Eric Stamets continues his pursuit of a longtime goal in front of family and friends.
The 2009 Dublin Scioto High School graduate has emerged as the starting shortstop for the Columbus Clippers -- the Cleveland Indians' Triple-A affiliate -- this season as he strives for a chance to play at the major league level.
Stamets has had a strong following for each home game, as family and friends regularly attend games at Huntington Park in support of the former Scioto standout.
"There's a lot of people who haven't seen me play since high school, and this gives them an opportunity to if they want to come see me now that I'm local," Stamets said.
One of the loyal followers is his father. According to Jim Stamets, his son's dream of playing professional baseball began while competing at the youth level in Dublin.
"I remember taking him up to see a team in Warren, Ohio, a single-A team," he said. "He was 12, 13 and I said, 'Defensively, you could play with these guys right now.' It's always been a dream and he's pursuing it. It's a lot of fun and he just likes playing.
"I'm so proud and, with the Indians' organization, you couldn't ask for a better place. They've been real good to him since he's been here."
Stamets played for the University of Evansville before being drafted by the Los Angeles Angels in the sixth round (207th overall pick) of the 2012 MLB draft. He signed with the Angels that year, reporting to Cedar Rapids in Class A, and in 2013 was named the Angels' Organizational Defensive Player of the Year.
Stamets was traded to the Indians on July 28, 2015, in exchange for outfielder David Murphy and reported to Double-A Akron, where he batted .197 in 33 games. In 2016, he split time between Akron and Columbus, combining to hit .237 with 17 doubles, seven home runs and 37 RBI.
Stamets began this season with the Clippers, but was sent back to Akron after collecting just one hit in his first 10 games. He then batted .289 in 13 games with Akron before being promoted back to Columbus on May 14.
Stamets has continued to improve at the plate since returning to the Clippers. Through June 20, he was hitting .298 with 12 doubles, nine home runs and 27 RBI in 37 games, raising his batting average from .143 on May 24.
He hit a pair of home runs in back-to-back games against Norfolk on May 28 and 29 as part of a nine-game hitting streak, and had three home runs in a 7-6 win over Gwinnett on June 16.
"At this point, I've gotten into a routine and know what I'm doing around here," said Stamets, who was named first-team all-Missouri Valley Conference, third-team All-America and MVC Defensive Player of the Year as a junior at Evansville in 2012. "I know all the procedures, protocol for everything. I'm pretty comfortable now."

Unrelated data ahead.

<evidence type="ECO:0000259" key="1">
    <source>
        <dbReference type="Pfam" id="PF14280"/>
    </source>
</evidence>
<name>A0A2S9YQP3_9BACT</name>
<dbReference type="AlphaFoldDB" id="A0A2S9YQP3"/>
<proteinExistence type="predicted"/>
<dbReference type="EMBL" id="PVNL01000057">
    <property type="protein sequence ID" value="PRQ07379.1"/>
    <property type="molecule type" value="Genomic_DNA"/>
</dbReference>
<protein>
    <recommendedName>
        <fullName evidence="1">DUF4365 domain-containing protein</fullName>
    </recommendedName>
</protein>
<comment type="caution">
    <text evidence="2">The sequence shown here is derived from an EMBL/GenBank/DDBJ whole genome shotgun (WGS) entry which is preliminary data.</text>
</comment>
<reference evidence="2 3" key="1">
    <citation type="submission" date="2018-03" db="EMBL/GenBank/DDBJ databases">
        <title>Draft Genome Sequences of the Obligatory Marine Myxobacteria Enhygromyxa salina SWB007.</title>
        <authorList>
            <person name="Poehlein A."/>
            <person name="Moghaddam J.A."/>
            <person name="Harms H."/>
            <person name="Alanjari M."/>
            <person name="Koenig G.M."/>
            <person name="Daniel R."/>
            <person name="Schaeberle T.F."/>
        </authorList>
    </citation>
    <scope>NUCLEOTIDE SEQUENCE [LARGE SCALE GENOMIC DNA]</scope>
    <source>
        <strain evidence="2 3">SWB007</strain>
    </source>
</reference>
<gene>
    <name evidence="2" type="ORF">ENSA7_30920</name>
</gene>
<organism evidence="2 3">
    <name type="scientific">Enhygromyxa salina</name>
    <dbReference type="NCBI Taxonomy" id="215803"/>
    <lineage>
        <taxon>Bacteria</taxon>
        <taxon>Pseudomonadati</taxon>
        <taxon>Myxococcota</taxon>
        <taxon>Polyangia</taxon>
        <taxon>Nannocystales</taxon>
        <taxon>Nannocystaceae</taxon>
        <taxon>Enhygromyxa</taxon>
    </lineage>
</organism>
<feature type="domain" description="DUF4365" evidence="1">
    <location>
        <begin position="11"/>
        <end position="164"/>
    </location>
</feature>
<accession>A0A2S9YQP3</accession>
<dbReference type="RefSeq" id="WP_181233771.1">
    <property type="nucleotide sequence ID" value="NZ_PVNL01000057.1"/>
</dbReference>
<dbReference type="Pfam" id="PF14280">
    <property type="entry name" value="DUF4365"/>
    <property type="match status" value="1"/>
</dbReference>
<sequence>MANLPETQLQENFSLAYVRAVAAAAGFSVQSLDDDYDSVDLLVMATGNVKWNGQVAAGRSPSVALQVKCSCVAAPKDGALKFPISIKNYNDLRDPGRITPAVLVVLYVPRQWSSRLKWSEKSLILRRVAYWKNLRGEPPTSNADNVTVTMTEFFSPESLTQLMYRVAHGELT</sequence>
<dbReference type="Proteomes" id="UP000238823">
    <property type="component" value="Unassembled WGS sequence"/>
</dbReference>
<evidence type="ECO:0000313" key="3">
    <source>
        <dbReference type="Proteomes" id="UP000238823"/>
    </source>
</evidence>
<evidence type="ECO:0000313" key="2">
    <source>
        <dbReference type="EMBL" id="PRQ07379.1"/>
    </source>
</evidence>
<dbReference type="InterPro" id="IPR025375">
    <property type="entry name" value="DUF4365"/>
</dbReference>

While his hitting has improved this season, his defense has remained a constant.
"He's done a very good job since coming back (from Akron)," Clippers manager Chris Tremie said. "He started off the year here and because of roster situations had to go back to Akron, and since coming back, he's played really well. He continues to progress at the plate with his offense and he's been outstanding defensively all year long."
With 23-year-old Francisco Lindor and 24-year-old Jose Ramirez entrenched at shortstop and third base, respectively, for the Indians, Stamets realizes he must bide his time as he awaits his shot at playing in the majors.
Stamets is open to a position change if it helps him realize his goal. There also is always a chance of a trade.
"I'm doing my job. I can't control what moves (the Indians) make or who they acquire or what they do," he said. "All I do is play the game and see where they fall... I'm trying to play as many positions as I can for any opportunity that opens up and hopefully that comes sooner than later. But as long as it happens at some point in my career, that's what I'm striving for."
Stamets helped Scioto win OCC-Cardinal Division titles in 2006 and 2009. As a senior, he set program records for batting average (.549), runs scored (43) and triples (9) and was named league Player of the Year and first-team all-state and all-district in Division I.
He credits Scott Marple, who coached Scioto from 2007-10, for his development.
"He was instrumental in my high school development," Stamets said. "He was my coach for three years and was on staff my freshman year, so those four years were very critical. It got me to college and helped me develop. We stay in touch, so he was a big part of that."
Marple was impressed by Stamets before Stamets even played a game for the Irish.
"One of the things we saw first that summer (before Stamets' freshman year at Scioto) was that he had incredible feet, incredible hands and incredible instincts. That's something you can't really coach, that's something innate," Marple said. "He's been on that track of development mostly because he loves the game, plays the game hard, practices the game hard and plays it the right way."